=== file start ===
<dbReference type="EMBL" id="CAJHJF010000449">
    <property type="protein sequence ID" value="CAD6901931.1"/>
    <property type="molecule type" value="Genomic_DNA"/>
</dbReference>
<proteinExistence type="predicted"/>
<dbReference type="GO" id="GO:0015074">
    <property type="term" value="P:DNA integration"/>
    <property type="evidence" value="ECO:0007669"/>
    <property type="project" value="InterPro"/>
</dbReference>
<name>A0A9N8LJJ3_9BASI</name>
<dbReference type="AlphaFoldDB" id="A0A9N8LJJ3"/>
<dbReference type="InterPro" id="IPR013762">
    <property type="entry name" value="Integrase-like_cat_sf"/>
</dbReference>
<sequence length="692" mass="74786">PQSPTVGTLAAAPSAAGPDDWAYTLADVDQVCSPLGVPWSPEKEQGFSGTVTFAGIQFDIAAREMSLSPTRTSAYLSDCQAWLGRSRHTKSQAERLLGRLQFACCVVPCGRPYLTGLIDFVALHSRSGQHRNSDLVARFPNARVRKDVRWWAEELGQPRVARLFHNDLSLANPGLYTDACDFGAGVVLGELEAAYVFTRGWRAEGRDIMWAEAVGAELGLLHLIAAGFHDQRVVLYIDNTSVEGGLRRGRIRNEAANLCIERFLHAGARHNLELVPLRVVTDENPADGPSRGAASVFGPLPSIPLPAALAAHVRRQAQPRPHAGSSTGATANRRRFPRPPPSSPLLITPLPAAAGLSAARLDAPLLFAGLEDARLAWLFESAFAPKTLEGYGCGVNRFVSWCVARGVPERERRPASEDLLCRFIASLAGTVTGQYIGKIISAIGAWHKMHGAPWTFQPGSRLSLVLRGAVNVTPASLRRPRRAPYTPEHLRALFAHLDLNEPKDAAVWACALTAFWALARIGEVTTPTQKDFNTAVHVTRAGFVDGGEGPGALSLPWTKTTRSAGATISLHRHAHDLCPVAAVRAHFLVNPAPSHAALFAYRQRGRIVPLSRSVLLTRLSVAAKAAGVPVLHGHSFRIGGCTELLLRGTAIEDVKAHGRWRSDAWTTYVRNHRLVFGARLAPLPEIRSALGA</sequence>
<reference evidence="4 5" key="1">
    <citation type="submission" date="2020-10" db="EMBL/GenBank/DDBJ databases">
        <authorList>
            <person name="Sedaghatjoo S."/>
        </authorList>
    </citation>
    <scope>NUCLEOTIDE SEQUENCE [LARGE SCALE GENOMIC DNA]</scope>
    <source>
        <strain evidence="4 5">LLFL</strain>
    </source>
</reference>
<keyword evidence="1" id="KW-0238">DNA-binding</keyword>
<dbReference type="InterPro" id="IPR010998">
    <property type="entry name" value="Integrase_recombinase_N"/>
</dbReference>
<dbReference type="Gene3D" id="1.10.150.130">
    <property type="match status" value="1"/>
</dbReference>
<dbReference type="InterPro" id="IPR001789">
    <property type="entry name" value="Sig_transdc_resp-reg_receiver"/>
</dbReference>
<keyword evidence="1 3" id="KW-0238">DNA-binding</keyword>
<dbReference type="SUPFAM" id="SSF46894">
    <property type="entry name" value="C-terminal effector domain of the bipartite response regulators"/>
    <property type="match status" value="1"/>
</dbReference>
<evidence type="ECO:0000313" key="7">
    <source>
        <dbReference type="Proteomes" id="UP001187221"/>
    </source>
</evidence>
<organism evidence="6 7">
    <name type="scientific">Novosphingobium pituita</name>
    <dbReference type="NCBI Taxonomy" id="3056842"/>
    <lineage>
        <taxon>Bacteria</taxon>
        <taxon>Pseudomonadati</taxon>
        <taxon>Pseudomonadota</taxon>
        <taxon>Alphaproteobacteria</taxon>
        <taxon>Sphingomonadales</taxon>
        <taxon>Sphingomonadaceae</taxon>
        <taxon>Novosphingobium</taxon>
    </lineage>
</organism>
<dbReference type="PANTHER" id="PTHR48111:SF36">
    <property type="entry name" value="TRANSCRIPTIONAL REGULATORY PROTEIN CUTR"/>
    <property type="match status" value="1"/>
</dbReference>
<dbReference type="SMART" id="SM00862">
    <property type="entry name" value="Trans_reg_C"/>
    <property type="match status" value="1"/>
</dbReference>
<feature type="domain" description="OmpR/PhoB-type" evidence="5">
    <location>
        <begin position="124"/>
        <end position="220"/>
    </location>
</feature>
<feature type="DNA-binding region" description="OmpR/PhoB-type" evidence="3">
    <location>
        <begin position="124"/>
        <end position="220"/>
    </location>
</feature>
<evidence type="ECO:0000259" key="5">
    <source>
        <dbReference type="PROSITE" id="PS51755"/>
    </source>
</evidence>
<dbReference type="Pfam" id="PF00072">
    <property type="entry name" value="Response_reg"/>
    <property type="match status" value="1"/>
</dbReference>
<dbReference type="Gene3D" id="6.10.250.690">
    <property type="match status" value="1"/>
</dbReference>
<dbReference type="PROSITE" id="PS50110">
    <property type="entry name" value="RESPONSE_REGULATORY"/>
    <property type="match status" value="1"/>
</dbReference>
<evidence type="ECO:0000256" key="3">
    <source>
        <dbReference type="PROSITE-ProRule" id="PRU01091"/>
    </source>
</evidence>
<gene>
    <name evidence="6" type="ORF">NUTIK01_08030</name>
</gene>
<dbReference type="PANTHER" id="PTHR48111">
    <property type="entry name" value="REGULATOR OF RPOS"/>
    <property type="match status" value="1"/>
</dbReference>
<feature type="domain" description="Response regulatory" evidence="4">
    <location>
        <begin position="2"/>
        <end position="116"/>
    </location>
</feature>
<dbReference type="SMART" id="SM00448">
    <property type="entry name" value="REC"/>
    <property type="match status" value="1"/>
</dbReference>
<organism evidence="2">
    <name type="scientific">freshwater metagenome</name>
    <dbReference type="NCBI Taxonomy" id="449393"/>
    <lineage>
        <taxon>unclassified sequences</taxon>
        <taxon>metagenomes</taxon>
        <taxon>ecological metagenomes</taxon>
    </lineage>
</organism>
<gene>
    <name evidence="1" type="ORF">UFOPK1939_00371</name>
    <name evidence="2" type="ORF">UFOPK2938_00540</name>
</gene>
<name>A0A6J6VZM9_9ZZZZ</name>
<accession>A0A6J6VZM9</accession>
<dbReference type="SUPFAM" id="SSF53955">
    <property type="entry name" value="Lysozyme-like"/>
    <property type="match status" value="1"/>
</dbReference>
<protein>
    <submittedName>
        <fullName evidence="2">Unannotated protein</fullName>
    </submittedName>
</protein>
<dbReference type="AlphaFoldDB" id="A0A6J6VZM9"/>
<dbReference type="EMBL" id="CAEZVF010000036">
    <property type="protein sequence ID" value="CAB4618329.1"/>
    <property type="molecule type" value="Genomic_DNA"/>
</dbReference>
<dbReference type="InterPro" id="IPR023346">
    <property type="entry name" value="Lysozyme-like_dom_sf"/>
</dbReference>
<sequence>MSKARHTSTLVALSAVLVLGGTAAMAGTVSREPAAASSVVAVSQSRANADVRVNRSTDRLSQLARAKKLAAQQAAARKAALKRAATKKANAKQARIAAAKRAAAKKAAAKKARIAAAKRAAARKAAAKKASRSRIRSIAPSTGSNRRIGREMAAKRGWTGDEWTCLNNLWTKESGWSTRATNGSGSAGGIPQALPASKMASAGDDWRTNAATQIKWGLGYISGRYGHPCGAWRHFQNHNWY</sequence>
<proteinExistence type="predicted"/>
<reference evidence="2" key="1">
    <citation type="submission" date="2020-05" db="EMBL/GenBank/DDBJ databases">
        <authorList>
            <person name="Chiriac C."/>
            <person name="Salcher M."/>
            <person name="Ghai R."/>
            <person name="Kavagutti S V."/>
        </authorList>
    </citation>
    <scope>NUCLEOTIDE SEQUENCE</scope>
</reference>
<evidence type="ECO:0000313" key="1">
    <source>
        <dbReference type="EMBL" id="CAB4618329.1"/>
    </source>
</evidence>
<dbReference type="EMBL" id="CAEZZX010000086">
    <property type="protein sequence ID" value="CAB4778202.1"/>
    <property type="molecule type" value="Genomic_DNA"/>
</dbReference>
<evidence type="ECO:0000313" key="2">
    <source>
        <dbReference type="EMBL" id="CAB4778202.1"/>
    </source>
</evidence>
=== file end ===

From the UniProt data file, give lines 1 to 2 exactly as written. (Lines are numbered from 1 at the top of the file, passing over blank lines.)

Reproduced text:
<dbReference type="EMBL" id="CAJHJF010000449">
    <property type="protein sequence ID" value="CAD6901931.1"/>